lesion

[lee-zhuhn]
noun
1.
an injury; hurt; wound.
2.
Pathology. any localized, abnormal structural change in the body.
3.
Plant Pathology. any localized, defined area of diseased tissue, as a spot, canker, blister, or scab.
verb (used with object)
4.
to cause a lesion or lesions in.

Origin:
1425–75; late Middle English < Middle French < Latin laesiōn- (stem of laesiō) injury, equivalent to Latin laes(us) (past participle of laedere to harm, equivalent to laed- verb stem + -tus past participle suffix, with -dt- > -s-) + -iōn- -ion

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World English Dictionary
lesion (ˈliːʒən)
 
n
1.  any structural change in a bodily part resulting from injury or disease
2.  an injury or wound
 
[C15: via Old French from Late Latin laesiō injury, from Latin laedere to hurt]

Collins English Dictionary - Complete & Unabridged 10th Edition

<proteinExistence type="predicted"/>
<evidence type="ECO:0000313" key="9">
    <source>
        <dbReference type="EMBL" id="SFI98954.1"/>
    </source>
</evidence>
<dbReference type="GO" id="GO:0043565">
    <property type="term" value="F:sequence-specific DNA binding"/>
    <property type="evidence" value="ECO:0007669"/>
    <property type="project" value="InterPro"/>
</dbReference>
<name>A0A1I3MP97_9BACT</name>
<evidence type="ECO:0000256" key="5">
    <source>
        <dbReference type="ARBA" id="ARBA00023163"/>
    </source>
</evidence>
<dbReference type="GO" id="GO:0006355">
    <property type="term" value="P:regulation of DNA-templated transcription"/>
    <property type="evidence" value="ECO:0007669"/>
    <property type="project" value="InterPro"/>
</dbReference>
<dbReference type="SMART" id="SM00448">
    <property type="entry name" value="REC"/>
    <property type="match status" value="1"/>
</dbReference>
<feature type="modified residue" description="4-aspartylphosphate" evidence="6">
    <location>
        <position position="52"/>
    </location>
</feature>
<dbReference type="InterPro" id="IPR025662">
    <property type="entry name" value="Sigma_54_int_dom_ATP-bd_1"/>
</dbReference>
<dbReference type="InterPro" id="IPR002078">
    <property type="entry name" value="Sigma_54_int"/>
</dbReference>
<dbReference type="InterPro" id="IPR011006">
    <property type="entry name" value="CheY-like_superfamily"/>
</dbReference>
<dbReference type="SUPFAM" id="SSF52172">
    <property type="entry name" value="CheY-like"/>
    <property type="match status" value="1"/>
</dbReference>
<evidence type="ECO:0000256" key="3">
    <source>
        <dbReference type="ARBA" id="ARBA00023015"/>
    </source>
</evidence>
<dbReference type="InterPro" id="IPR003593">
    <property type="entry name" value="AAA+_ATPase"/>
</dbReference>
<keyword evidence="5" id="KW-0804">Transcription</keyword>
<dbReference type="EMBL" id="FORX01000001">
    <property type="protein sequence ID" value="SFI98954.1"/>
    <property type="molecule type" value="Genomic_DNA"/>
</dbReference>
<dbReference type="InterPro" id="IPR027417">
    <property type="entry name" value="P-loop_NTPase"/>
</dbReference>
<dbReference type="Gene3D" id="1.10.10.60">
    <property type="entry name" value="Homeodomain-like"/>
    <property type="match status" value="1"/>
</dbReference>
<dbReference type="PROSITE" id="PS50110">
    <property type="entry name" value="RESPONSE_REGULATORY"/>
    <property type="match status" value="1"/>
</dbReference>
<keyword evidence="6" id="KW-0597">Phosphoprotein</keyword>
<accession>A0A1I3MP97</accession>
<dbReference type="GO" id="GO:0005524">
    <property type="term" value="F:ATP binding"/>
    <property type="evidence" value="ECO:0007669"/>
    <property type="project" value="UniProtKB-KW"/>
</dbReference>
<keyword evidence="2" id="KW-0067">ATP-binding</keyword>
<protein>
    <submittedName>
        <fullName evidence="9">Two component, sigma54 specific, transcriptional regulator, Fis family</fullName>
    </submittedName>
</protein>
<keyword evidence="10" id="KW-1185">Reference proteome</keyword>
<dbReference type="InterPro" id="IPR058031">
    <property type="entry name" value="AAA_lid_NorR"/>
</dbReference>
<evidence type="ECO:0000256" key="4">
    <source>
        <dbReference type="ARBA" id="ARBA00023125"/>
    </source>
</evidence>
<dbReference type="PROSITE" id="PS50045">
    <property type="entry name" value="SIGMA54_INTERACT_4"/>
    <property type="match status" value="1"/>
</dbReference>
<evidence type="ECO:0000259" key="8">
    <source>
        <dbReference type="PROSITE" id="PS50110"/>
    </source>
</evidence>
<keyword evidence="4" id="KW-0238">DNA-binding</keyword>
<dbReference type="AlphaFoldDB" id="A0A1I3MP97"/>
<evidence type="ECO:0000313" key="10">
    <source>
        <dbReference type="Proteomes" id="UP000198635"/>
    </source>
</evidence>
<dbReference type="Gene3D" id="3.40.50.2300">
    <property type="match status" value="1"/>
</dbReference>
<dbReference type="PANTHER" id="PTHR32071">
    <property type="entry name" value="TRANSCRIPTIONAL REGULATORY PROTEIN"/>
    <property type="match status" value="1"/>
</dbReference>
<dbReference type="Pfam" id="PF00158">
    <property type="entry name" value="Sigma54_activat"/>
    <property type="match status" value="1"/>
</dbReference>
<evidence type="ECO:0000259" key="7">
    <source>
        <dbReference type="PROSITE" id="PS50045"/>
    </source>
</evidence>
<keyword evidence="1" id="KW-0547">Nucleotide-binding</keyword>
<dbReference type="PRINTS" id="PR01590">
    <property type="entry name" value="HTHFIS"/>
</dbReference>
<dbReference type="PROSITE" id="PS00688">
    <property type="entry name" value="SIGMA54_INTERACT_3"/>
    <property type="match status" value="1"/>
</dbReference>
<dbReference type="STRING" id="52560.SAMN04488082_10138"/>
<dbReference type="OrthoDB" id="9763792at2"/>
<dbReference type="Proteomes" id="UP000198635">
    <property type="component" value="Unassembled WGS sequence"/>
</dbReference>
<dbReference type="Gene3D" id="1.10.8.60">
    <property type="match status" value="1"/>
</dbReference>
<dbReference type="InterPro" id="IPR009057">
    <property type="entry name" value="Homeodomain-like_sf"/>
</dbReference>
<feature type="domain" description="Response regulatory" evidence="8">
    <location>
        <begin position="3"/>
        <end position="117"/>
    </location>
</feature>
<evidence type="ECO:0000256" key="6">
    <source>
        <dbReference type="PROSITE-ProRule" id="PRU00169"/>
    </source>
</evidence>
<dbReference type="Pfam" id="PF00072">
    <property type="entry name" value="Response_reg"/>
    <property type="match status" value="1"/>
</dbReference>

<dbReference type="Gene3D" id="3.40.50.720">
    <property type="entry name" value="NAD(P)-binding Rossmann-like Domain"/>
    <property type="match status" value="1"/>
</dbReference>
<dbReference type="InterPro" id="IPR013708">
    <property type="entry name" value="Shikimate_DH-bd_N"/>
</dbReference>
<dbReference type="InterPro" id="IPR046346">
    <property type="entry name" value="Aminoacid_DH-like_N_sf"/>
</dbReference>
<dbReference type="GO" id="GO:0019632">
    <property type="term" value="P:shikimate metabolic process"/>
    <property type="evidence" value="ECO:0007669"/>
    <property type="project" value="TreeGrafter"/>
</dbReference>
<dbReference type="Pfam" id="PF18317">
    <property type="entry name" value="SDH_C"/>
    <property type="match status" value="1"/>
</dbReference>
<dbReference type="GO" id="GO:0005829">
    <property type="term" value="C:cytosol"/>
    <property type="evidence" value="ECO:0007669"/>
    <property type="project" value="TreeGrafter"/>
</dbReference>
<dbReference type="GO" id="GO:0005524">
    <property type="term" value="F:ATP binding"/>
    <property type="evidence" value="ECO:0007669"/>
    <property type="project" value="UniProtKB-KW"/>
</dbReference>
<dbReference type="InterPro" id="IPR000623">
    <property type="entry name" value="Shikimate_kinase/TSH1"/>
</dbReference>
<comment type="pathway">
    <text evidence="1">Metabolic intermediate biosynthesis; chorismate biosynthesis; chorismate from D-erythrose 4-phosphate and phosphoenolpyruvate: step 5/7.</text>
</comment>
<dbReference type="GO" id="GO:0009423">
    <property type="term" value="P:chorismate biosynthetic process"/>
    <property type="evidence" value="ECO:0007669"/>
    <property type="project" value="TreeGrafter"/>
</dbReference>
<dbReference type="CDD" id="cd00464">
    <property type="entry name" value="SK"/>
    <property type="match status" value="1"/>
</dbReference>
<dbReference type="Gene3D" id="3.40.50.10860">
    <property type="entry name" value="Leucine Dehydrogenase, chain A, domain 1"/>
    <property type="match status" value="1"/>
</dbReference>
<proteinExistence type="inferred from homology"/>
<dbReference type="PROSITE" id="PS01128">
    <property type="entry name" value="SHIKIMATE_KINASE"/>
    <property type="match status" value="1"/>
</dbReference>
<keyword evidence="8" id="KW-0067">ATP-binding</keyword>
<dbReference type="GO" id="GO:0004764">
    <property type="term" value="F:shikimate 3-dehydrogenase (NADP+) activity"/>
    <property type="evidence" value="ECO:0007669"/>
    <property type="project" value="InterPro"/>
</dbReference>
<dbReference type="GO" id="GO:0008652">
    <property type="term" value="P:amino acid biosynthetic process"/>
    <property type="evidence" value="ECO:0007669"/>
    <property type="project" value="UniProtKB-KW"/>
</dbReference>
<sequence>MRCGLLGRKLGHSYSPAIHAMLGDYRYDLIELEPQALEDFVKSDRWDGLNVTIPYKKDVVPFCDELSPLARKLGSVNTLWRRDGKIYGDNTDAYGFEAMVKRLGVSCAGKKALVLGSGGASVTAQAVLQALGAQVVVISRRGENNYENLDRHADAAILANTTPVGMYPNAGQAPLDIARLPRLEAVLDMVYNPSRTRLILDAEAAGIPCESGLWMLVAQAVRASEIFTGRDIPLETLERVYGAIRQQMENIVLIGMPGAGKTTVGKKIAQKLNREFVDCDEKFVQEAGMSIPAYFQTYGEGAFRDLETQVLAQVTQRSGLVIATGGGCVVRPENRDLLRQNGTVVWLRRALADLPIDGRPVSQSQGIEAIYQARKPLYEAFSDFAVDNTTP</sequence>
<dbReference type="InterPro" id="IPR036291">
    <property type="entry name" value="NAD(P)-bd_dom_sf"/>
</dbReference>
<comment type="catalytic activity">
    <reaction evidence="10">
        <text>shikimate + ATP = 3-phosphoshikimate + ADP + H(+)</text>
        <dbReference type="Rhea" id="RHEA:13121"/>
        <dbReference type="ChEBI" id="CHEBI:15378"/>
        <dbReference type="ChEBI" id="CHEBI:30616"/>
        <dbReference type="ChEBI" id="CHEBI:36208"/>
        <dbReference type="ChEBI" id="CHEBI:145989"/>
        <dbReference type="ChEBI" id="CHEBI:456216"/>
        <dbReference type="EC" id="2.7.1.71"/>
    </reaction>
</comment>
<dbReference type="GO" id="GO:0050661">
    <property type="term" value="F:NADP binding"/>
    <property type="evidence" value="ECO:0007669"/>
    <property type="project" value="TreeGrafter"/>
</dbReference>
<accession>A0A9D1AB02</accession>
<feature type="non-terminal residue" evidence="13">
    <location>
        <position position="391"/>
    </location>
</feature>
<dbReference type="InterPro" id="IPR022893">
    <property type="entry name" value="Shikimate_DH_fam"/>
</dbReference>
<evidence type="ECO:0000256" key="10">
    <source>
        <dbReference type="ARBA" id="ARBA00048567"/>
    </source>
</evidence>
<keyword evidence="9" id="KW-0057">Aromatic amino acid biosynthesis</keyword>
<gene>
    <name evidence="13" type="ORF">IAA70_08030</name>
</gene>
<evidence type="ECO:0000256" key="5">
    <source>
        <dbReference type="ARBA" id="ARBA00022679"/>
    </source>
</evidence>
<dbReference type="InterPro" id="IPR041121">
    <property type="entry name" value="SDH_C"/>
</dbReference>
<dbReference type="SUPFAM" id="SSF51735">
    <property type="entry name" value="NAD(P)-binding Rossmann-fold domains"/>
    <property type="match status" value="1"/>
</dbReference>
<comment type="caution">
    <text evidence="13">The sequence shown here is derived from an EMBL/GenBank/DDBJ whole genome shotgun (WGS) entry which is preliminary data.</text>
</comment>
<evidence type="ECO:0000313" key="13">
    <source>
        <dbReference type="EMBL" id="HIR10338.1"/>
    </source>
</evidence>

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Etymonline
Word Origin & History

lesion
1452, from M.Fr. lesion, from L. læsionem (nom. læsio) "injury," from lædere "to strike, hurt, damage," of unknown origin. Originally with ref. to any sort of hurt, whether physical or not.
Online Etymology Dictionary, © 2010 Douglas Harper
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American Heritage
Medical Dictionary

lesion le·sion (lē'zhən)
n.

  1. A wound or an injury.

  2. A localized pathological change in a bodily organ or tissue.

  3. An infected or diseased patch of skin.

The American Heritage® Stedman's Medical Dictionary
Copyright © 2002, 2001, 1995 by Houghton Mifflin Company. Published by Houghton Mifflin Company.
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Example sentences
One possibility is that the tau protein causes the lesions in the brain.
Once the paleontologists recognized the jaw lesions, they found them in
  numerous tyrannosaur specimens.
Now it was a derelict, old and crippled, its bulkheads stained with patches of
  rust that could have been lesions.
Previous studies have confirmed the ability of trained dogs to detect
  skin-cancer melanomas by sniffing skin lesions.
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